Freedmen’s Bureau); its function is to ease the transition from slavery, offering shelter, medical care, legal services, and educational facilities to former slaves.  Authorized to function for only one year, the bureau will operate until 1868. 

Mar. 4 TN       Abraham Lincoln is inaugurated for a second term, with Tennessean Andrew Johnson as Vice President. Lincoln

pledges “malice toward none and charity for all.”   

Mar. 13 TN     The Confederate States Congress authorizes the recruitment of black soldiers -- slave or free -- to serve in the 

Confederate Army; however, this uncharacteristic move by the Confederate Congress comes too late to prepare any

black troops for battle.  Some scholars believe that as many as 65,000 African Americans may have served the Confederate Army in some fashion: the Confederacy impressed and leased slaves extensively to work on fortifications and other projects; individual slaves sometimes accompanied their masters (usually officers) into war as personal servants; and a few (perhaps including Tennessee legislator Sampson W. Keeble) actually fought, generally to protect their own farms or neighborhoods.   

Mar. 26 TN     Tennessee voters ratify the new state constitution, which includes an anti-slavery amendment.

Apr. 5 TN       The Tennessee General Assembly ratifies the 13th Amendment. 

Apr. 9              Gen. Robert E. Lee surrenders at Appomattox Court House, Virginia. President Lincoln and General Grant give USCT

regiments the honor of being the first troops to occupy the Confederate capital at Richmond.

Apr. 11            In the last speech he will deliver, President Lincoln makes a rare public endorsement of limited voting rights for black


Apr. 14 TN     Lincoln is assassinated. Vice President Andrew Johnson, a Tennessee Democrat, becomes President (1865-1869).

Apr. 26            Confederate General Joe Johnston meets with General William T. Sherman in North Carolina to negotiate a

surrender.  Although CSA President Davis is firmly set against surrender, and many commanders (including Forrest in

Alabama and Kirby-Smith in Texas) still know nothing of these events, the Confederacy’s loss of both Lee’s and Johnston’s armies means that the Civil War has effectively ended.

May 29 TN     President Johnson issues his Amnesty Proclamation; Johnson's Reconstruction strategy disfranchises large land owners

owners (anyone with taxable property over $20,000) and former Confederate military leaders until their individual petitions for amnesty are approved; the federal government also now requires all states to ratify the 13th Amendment.  The most surprising edict among the otherwise strict requirements is that only 10% of the voting population of any Southern state must take a loyalty oath in order for readmission to the Union.  Johnson also intends that each state convention declare secession null and void and repudiate the debt each Confederate state has acquired in the war.  Unfortunately, the state conventions and leadership will openly defy or circumvent him, thus cutting off their best ally in Washington, since Johnson might have been a useful mediator between the former Confederate states and the congressional Republicans.  As a Democrat in a Republican administration that has no respect for him, he is ineffectual against the political realities of 1865-66, even though he has proved himself an anti-secessionist and a convert to the cause of emancipation in Tennessee.  [Hunt]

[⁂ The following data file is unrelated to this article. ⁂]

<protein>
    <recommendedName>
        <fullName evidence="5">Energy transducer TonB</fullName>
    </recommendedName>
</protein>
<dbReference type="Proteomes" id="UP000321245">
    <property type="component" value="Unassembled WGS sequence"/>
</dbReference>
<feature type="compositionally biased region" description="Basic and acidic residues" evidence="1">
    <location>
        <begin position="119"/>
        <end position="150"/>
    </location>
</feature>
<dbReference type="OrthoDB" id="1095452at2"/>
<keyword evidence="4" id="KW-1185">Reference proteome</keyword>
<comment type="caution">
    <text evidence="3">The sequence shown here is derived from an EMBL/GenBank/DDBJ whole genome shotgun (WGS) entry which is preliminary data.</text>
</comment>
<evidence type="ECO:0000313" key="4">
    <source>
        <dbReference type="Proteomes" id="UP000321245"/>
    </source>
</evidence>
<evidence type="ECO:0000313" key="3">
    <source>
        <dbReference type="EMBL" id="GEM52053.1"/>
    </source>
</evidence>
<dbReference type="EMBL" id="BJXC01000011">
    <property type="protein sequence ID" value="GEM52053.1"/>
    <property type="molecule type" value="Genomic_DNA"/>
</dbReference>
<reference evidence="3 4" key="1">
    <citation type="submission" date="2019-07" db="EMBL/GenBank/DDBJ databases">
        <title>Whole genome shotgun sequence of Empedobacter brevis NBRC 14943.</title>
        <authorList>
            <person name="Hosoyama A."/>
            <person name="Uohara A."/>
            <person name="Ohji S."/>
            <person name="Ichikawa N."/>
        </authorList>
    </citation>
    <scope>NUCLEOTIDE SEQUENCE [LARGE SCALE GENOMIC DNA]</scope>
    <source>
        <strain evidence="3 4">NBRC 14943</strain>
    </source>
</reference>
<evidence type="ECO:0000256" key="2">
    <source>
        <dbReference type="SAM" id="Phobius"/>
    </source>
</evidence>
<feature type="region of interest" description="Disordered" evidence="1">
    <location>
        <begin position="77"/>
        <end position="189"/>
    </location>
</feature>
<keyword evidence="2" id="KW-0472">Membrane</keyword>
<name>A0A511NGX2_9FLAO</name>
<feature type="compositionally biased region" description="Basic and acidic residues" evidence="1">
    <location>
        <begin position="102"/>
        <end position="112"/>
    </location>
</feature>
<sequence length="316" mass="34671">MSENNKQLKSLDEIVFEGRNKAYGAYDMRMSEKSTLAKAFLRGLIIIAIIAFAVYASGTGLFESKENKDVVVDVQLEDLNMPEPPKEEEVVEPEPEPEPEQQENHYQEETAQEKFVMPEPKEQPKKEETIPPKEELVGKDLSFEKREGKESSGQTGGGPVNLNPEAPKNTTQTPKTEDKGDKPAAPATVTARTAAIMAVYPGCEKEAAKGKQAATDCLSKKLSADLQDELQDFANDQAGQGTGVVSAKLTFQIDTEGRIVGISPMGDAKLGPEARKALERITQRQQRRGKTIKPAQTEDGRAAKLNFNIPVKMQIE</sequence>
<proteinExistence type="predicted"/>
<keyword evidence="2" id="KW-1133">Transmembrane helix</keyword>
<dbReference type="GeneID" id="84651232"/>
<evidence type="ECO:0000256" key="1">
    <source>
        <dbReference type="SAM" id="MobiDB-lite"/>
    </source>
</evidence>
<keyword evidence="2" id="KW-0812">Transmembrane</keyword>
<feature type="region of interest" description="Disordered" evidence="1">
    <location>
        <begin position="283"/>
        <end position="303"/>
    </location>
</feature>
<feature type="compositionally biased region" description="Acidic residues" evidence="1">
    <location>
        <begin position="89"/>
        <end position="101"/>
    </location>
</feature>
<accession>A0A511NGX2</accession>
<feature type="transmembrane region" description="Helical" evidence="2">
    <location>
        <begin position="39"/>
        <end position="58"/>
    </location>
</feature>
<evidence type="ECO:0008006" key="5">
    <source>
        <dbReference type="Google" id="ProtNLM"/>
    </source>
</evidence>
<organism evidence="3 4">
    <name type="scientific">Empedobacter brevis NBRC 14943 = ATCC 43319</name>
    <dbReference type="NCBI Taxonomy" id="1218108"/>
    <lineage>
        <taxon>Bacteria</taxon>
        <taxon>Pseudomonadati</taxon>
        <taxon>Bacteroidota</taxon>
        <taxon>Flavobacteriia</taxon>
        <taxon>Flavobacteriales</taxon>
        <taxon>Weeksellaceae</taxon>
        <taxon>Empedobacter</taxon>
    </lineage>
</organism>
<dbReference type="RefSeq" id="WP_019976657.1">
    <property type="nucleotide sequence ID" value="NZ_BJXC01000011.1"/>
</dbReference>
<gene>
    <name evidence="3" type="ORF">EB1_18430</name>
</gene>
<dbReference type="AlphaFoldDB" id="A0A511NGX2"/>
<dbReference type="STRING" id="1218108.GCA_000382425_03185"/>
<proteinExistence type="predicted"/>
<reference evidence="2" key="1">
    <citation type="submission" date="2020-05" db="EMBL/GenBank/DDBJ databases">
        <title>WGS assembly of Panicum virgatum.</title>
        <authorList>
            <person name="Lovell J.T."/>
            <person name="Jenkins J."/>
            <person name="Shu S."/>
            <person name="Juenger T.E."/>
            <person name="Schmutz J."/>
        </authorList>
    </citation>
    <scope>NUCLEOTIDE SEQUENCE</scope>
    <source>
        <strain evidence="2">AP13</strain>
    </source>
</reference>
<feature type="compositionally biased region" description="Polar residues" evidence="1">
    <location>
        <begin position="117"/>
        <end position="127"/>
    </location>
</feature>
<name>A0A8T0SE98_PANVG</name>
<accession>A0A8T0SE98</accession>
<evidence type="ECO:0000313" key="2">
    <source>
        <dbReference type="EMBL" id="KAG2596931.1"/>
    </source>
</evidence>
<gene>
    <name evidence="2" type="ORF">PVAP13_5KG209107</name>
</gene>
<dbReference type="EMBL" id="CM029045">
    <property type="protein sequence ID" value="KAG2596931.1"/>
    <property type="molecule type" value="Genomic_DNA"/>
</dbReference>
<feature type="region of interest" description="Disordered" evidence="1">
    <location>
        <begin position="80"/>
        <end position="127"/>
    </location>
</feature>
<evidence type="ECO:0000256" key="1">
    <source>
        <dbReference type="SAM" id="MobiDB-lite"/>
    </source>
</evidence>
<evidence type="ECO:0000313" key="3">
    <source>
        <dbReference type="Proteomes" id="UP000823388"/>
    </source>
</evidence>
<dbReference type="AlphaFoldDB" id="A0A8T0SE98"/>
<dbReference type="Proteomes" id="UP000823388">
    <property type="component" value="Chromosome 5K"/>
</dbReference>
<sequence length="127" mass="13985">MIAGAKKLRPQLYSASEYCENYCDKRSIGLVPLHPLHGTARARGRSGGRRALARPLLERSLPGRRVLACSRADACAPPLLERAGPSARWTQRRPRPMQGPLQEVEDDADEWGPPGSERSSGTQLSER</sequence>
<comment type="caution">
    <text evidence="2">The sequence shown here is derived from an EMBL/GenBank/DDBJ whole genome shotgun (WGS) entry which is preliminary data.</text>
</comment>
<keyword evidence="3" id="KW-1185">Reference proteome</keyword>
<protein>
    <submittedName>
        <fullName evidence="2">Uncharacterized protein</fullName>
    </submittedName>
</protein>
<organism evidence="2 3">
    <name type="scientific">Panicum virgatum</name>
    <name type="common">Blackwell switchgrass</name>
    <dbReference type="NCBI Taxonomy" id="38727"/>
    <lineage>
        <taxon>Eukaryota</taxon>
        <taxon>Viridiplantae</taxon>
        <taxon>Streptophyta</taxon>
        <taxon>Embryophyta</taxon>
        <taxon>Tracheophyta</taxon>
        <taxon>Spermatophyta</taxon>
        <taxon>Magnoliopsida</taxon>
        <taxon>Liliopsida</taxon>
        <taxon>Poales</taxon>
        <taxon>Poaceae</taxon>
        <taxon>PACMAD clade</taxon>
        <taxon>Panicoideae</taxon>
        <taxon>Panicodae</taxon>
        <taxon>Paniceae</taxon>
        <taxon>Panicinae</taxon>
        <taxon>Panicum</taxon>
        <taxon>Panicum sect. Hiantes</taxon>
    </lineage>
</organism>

June                 Southern white men excluded from the general amnesty may begin their appeals for individual pardons on this date.

June 19            “Juneteenth,” the oldest known celebration commemorating the end of slavery -- word of Emancipation finally reaches

slaves in isolated areas of Texas.

August              Southern states open Constitutional Conventions to renounce secession, disavow the Southern debt, and ratify the

13th Amendment. 

Aug. TN         The first State Colored Men’s Convention meets at St. John’s African Methodist Episcopal Church in Nashville.

Delegates call for the final ratification  of the 13the Amendment, as well as full citizenship and black suffrage. There is no apposite response from the Tennessee General Assembly. 

Aug. TN         Night riders expand their terrorist activities throughout Tennessee, causing General George H. Thomas to increase the

Union presence in the state.

September       President Johnson demonstrates a greater tendency to align himself with white Southern land owners, declaring "white

men alone must manage the  South.”  He issues a controversial order to return appropriated land to its former owners, even lands granted to freedmen by Sherman’s January 16 Field Order No. 15.  Because many freedmen have already settled in and begun farming the land, some are stubbornly resistant to leaving. 

October           Southern states put local, state, and congressional elections in process, anticipating full restoration to the Union as soon

as they comply with Johnson’s order 

Nov. 25           Issuance of Mississippi’s first “Black Codes.”  Other states also pass laws imposing restrictions on black citizens: